Botanist (brother to Allan Cunningham), accompanied Sir Thomas Mitchell's second expedition. While still on the outskirts of settlement, leaving the party on some scientific quest, he lost his way, and was never again seen. A long search was made for him, and eventually his fate was ascertained from the blacks. [See Appendix.] 1833.
With Dampier and crew of buccaneers, visited the northwest coast of New Holland. 1688.
From the Upper Swan River, Western Australia. Followed up the Avon. 1830.
Dalrymple, G. E.--
Penetrated the coast country north of Rockhampton, and discovered the main tributaries of the Lower Burdekin, the Bowen, and Bogie Rivers. 1859.
Ascending the coast range, reached the upper waters of the Burdekin, and discovered the Valley of Lagoons, west of Rockingham Bay. 1862.
A convict afterwards hanged for burglary; instigated the first gold prospecting party in Australia. Having broken up a pair of brass buckles, he mixed the fragments with sand and stones, and presented it as specimens of ore he had found. 1789.
Dampier, Captain William--
The first Englishman to land in New Holland. He visited the north-west coast in the Cygnet, with a crew of buccaneers. 1688.
In charge of the Roebuck, sent by the English Government to explore the northwest coast; visited the archipelago that now bears his name. 1699.
With Tench and Morgan explore south and west of Rose Hill. 1790.
Crossed the Nepean. 1789.
"De Brak," "Zeemeuw," and "Limmen"--
Commanded by Abel Janz Tasman, surveyed a great portion of the north and north-west coasts of New Holland. 1644.
De Lissa and Hardwicke--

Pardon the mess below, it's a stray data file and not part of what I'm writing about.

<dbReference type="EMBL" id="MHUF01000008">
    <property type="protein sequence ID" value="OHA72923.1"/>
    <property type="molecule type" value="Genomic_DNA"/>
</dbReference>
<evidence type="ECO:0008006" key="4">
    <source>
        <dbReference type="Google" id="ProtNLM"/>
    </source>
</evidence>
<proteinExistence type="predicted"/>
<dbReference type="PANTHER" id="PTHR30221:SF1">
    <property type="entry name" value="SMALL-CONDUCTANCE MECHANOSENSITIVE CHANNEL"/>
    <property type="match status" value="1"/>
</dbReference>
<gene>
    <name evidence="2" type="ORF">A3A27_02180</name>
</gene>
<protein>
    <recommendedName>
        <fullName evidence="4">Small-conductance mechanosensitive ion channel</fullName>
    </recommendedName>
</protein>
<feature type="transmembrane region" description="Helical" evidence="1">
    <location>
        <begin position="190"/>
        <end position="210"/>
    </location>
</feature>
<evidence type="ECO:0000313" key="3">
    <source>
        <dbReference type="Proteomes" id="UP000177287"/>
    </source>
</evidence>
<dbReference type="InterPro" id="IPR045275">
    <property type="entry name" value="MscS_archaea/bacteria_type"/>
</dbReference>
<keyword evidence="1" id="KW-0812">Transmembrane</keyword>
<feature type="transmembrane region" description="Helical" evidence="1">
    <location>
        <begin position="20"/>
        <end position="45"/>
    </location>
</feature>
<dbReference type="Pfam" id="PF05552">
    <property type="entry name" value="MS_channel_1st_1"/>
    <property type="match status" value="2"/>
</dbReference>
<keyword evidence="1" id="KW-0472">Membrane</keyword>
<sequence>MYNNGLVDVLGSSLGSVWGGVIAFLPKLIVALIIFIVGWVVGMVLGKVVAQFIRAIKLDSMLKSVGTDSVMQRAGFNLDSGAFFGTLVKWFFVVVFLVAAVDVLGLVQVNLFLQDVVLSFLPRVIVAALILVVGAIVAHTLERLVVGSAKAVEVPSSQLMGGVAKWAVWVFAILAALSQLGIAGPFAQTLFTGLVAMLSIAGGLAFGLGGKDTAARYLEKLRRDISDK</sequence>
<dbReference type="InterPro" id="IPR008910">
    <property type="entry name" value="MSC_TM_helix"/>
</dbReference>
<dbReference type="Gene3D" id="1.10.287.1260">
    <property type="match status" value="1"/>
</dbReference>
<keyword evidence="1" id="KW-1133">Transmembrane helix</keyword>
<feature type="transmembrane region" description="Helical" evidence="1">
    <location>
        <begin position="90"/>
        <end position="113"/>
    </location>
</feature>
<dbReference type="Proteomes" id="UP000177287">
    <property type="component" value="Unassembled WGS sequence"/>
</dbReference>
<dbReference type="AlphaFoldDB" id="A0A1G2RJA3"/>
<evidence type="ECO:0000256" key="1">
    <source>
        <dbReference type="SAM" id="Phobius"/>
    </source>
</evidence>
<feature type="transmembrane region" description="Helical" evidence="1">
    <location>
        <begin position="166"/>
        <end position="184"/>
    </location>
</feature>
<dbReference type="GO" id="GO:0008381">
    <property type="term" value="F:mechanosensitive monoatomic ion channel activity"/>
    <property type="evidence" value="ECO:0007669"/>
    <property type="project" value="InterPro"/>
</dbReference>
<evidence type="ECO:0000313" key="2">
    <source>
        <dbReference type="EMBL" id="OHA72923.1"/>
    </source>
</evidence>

Explore from Fowler's Bay to the edge of the Great Victorian Desert. 1862.
Delft, Martin Van--
With the ships Vossenbach, Wayer, and Nova Hollandia, to investigate the west coast. This was the last voyage of exploration undertaken by the Dutch, and closes the early discovery of New Holland. 1705.
D'Entrecasteaux, Admiral Bruni--
With the ships Recherché and L'Esperance, left Brest to seek La Perouse, anchored on the south coast of Australia. 1792.
"Descobierta" (The), and "Etrevida"--
Spanish discovery ships, under Don Alexander Malaspina, at Sydney. 1793.
In the Research, on the south coast. 1826.
Dirk Hartog, Captain--
In command of the ship Endracht, from Amsterdam, discovered the west coast of New Holland. He left a tin plate, with an inscription, on an island in Dirk Hartog's Roads, which was afterwards found by Vlaming, in 1697, who added another inscription. In 1801, the boatswain of the Naturaliste found the plate, and Captain Hamelin had it replaced on another post; but in 18ig AI. L. de Freycinet, while on his voyage round the world, took it home with him, and placed it in the Museum of the Institute, Paris. 1616.
"Discovery" (The) and "Chatham"--
Under Captain George Vancouver, on the south-west coast and King George's Sound. 1791.